Pretty simple. Pretty powerful, too. Some of the things I realized were that my hour-a-day online job search was basically a complete waste of time (although I do love using my Mac) – while referrals, developing my speaking career and contacting literary agents has been manifesting positive results. It’s important to remember that activity (being busy) is not the same as accomplishment.

How about the greatest source of my problems? Me. I’m not kidding. I was getting in my own way by letting stress, anxiety and worry get the best of me – and drain my energy. That had to stop (still working on this).

The good news is that I had some well-developed goals when I got laid off, so my transition had a clear focus from day one (if you’d like some help defining, setting and attaining your goals click here, or search keyword “Goals” in the search box on the right).

The truth is, you don’t need to lose your job to make a transition to a better life. Whether it’s managing your time, or setting goals for a better life, getting started now is the best way to reach your destination.

Picking up Tim’s book is well worth the investment. It’s full of great information, ideas and tools to help you accomplish some short-term goals. And it’s a good read. If nothing else, it will expand your thinking and show you that there are other ways to live (and manage your time). For more on Tim’s book, go to Amazon.com.

And remember, you are not alone …

Life is like a puzzle…with a lot of pieces

A couple of weeks ago I bought a 1,000 piece puzzle for the family to put together. When I looked at all the pieces, scattered on one of our play tables, I realized it was a lot like life. Let me explain…

If there’s one thing I’ve learned, it’s that there’s no one clear answer for anyone. No matter what you’re struggling with or working on, there’s not one sentence, exercise, vitamin, book or coffee blend that will make everything right. There is no instant answer. Instead, each day is like a piece of a huge puzzle.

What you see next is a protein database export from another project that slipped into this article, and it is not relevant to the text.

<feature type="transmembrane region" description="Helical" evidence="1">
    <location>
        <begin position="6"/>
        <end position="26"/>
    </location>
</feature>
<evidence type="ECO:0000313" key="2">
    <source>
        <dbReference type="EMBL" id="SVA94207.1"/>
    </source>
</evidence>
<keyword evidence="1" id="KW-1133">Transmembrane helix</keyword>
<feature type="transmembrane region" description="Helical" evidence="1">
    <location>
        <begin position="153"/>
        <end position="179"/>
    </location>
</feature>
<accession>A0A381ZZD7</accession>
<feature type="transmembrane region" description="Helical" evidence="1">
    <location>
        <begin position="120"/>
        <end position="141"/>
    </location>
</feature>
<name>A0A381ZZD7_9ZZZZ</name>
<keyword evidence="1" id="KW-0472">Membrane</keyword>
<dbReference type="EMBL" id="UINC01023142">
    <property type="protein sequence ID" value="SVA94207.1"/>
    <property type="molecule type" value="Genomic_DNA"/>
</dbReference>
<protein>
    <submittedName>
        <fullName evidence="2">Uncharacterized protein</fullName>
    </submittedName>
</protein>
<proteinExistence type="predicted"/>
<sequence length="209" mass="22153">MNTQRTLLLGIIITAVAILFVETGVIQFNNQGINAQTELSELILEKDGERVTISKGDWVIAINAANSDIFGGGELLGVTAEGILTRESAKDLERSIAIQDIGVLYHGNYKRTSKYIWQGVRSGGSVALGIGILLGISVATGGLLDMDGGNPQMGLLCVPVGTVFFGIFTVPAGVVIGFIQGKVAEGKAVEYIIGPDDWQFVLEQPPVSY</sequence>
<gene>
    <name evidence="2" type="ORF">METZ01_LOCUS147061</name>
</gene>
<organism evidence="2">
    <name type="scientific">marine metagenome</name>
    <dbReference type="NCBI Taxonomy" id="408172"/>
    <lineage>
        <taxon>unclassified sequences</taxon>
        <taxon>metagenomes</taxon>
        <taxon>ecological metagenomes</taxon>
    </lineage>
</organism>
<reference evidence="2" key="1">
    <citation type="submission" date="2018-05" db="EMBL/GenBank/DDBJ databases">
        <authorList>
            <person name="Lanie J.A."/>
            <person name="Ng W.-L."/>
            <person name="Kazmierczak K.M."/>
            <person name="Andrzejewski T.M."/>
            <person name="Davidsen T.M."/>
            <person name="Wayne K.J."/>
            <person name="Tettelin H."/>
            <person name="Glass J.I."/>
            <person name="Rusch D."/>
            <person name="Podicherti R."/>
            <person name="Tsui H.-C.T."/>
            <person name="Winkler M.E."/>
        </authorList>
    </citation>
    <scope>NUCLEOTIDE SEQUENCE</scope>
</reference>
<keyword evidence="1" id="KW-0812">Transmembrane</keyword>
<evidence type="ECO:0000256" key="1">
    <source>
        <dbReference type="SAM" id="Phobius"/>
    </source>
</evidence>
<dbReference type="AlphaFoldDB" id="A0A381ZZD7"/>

If we focus on placing one piece in the correct place, each day builds on the previous one — just like a puzzle. If we try to put a 1,000 piece puzzle together in one day what happens? We fall short, get frustrated and perceive our inability to accomplish the goal as failure. The thing is, unless you’re a puzzle genius, there’s no way you can succeed if you try to do the whole thing in one day. Simply put, your goal is too large.

When I started looking at life this way, it greatly simplified things. Each day, I could either place ONE piece correctly, or fail to place it correctly. Since it’s a 1,000 piece puzzle, some things would clarify after only a couple of weeks — while others would take years to take shape. This simple analogy is a great starting point to look at goals. (Click here for more details on this subject, or search keyword “Goals” in the search box on the right).

What am I really talking about here? Perception.

We either see a situation as hopeful or hopeless. If we believe we can accomplish something, we will. Eventually we will find a way. If we don’t believe, then we won’t. Either way, we’ll be right.

How you perceive your life defines whether you become a shining star, or a burnt out porch light.

I realized that if I shift my perception a few things immediately change:
– I use less energy being positive than I do being negative
– If I’m perceiving a situation as positive, then I’m more likely to think, speak and act positive. This draws positive energy to me like a magnet (just as being negative draws negativity to a person)
– It makes things better for the people around me. My positive attitude helps improve their lives. It puts them in a better mood, and I’m more likely to be helpful instead of a hinderance

Have you taken a look at how you perceive things lately? Here’s a link to an article called The 7-day Mental Diet. It can help you eradicate negative thinking, so you can create a better reality for yourself and your family.

And remember, you are not alone…